Every day, global news feeds and social media engagements testify to the complex relationships that exist between religion and gender violence. They also highlight the significant part that religions can play in both confronting and perpetuating the myths and misperceptions that lie at the heart of rape cultures – cultures that conceptualise gender violence as an “inevitable” or even profitable outcome of normative social gender roles. Religious texts, traditions, and beliefs can exert powerful influences on people’s understandings of gender relationships, shaping their responses to gender violence and rape culture within their own socio-cultural contexts.
The Shiloh Project started as a joint initiative set up by three scholars of the Bible who were at that time employed at the Universities of Sheffield, Leeds and Auckland (NZ). It was initially housed at the University of Sheffield under the umbrella of the Sheffield Institute for Interdisciplinary Biblical Studies (SIIBS). Since then, Katie Edwards, one of the founding co-directors, has left the University of Sheffield and academia to become a full-time writer. We hope to feature Katie’s work here from time to time and we look forward to seeing her thrive.
The Shiloh Project is now housed on an independent site and co-directed by Caroline Blyth and Johanna Stiebert (founding co-directors), as well as Chris Greenough and Emily Colgan, long-time supporters and contributors.
The Shiloh Project is committed to fostering research into the phenomenon of rape culture, both throughout history and within contemporary societies across the globe. In particular, it will investigate the complex and at times contentious relationships that exist between rape culture and religion, considering the various ways religion can both participate in and contest rape culture discourses and practices.
It will also explore the multiple social identities that invariably intersect with rape culture, including gender, sexuality, race and class.
Our name, Shiloh Project, refers to a story replete with rape in the closing chapters of the Bible’s book of Judges. Judges is rife with brutalities and recounts a time of military skirmishes, preceding yet more organised warfare in the days of monarchy. The book ends with events at Shiloh and comments, on a closing note, that in those (chaotic and violent) days there was no king, so each man did as seemed right in his own eyes.
In Judges 20 an inter-tribal war begins between ‘the people of Israel’ and the tribe of Benjamin (which is also part of Israel). The catalyst for this war is the brutal gang rape of a Levite’s wife – a gang rape that is preceded both by the threat of male rape of the Levite and by the cavalier offering up for rape of his wife and a host’s virgin daughter (Judges 19). The war has divine backing – though the Israelites have misgivings about fighting their own kin (Judges 20.23).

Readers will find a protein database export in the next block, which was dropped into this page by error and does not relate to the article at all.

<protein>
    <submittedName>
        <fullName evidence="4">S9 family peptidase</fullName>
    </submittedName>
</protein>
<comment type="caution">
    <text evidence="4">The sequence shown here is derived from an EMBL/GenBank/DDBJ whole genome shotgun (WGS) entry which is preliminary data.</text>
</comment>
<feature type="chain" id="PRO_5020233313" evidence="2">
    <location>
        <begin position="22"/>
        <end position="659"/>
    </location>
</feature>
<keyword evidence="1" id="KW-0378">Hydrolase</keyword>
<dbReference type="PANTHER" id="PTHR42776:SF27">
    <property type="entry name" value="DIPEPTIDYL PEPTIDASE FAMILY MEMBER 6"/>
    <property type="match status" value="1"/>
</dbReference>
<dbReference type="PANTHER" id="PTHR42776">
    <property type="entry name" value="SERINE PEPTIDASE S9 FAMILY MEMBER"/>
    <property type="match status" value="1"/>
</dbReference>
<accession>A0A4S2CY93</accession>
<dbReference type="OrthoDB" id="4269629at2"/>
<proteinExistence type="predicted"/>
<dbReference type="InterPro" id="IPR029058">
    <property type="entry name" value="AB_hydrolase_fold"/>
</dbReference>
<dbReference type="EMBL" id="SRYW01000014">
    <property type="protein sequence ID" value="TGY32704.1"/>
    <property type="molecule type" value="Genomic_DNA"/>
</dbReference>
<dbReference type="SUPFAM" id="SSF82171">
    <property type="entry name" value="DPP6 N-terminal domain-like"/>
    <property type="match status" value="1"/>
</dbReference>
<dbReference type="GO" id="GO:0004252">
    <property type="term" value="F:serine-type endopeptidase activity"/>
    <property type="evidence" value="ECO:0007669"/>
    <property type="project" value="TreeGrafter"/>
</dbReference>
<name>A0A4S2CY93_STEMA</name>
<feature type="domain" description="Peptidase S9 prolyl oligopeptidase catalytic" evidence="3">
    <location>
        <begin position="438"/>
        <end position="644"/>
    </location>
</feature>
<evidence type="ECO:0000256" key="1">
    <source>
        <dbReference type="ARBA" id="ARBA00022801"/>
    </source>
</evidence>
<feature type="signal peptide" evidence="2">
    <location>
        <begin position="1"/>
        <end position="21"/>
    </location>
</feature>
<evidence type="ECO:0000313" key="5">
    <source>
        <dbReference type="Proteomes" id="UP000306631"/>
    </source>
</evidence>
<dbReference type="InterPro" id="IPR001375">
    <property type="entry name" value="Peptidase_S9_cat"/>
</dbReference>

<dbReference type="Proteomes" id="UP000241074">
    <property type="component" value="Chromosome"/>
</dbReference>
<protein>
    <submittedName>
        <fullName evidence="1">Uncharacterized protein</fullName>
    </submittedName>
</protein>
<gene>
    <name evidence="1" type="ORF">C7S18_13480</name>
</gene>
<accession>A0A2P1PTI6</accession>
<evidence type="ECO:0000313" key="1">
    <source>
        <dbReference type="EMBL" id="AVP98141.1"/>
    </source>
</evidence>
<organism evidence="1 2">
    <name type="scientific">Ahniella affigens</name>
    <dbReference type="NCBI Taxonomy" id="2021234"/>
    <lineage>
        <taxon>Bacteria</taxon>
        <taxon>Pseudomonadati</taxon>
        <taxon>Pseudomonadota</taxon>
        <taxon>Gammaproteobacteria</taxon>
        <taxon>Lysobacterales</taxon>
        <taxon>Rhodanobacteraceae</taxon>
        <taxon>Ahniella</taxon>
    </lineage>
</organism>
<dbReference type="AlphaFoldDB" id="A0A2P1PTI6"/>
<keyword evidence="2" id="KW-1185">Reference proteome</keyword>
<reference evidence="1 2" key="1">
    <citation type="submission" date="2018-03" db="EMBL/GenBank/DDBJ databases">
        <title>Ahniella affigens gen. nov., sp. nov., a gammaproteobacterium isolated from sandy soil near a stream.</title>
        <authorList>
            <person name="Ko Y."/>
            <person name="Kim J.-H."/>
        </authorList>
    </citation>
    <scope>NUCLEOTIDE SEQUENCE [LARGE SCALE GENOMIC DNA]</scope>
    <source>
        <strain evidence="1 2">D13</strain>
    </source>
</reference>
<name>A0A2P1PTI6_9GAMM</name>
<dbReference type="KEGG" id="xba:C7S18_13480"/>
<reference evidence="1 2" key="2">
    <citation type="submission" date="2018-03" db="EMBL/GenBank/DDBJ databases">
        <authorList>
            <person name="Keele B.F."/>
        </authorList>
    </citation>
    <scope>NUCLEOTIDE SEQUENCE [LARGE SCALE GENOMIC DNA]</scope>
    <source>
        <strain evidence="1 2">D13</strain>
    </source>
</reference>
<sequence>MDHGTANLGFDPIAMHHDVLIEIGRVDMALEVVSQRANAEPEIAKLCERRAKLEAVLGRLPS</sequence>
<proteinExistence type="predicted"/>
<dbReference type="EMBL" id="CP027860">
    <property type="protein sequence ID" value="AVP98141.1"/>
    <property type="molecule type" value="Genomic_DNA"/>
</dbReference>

After Benjamin is defeated there is more upset, because the Israelites had sworn an oath at a place called Mizpah, not to give their daughters in marriage to the Benjamites. But if the Benjamites had no access to wives, how would the tribe survive?
A ‘solution’ is found: one group, from a place called Jabesh-gilead, had not sworn the oath at Mizpah. So, Israelite soldiers went to Jabesh-gilead and killed all the men and all the women who had had sex with a man. But all the female virgins were brought to Shiloh to become wives for the Benjamites. These virgins, however, prove insufficient for the Benjamites and ‘compassion’ (Judges 21.15) transpires in a further scheme: the Benjamites are to seize the young women of Shiloh as they come out to dance in the vineyards. Any Israelite male – father or brother – who is unhappy about this is told to be ‘generous’ (21.22).
We know nothing more about these women of Jabesh-gilead and Shiloh – they have no voice. The text is filtered through a lens of male demands for progeny and posterity. But we can resist the women’s invisibility and insist on giving them a voice. We can imagine their ordeal and demand that this story is not overlooked. In our own time, resonances with rape in war and with the abduction of the girls of Chibok by Boko Haram and of Yazidi girls and women by Daesh makes this particularly poignant.
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